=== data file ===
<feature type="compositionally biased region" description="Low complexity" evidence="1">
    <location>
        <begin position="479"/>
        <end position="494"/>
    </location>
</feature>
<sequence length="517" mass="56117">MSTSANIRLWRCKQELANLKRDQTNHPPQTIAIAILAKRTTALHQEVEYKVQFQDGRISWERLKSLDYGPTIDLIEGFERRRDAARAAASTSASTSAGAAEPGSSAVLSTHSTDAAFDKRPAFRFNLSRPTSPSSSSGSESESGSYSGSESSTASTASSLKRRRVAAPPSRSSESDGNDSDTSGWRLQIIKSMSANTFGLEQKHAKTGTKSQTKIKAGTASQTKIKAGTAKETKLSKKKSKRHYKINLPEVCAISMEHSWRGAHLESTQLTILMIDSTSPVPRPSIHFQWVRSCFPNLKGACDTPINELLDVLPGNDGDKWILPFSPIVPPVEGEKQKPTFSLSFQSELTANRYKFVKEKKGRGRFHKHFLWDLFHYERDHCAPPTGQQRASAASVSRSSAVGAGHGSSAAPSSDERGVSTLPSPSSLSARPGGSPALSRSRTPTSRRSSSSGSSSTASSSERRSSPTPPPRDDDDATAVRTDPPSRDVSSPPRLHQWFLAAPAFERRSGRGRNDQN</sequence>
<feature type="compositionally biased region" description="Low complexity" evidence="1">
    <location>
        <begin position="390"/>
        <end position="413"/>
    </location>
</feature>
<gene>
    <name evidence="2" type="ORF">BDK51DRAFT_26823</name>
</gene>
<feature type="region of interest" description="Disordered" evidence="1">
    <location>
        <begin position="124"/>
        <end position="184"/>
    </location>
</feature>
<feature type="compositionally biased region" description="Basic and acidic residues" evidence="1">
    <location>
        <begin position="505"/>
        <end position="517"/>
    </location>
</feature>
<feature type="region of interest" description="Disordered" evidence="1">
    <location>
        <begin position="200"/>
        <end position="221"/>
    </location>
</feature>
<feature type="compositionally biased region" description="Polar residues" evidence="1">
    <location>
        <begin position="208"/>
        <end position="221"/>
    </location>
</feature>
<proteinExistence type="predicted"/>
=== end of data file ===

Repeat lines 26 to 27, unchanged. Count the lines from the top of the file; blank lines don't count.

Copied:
        <end position="517"/>
    </location>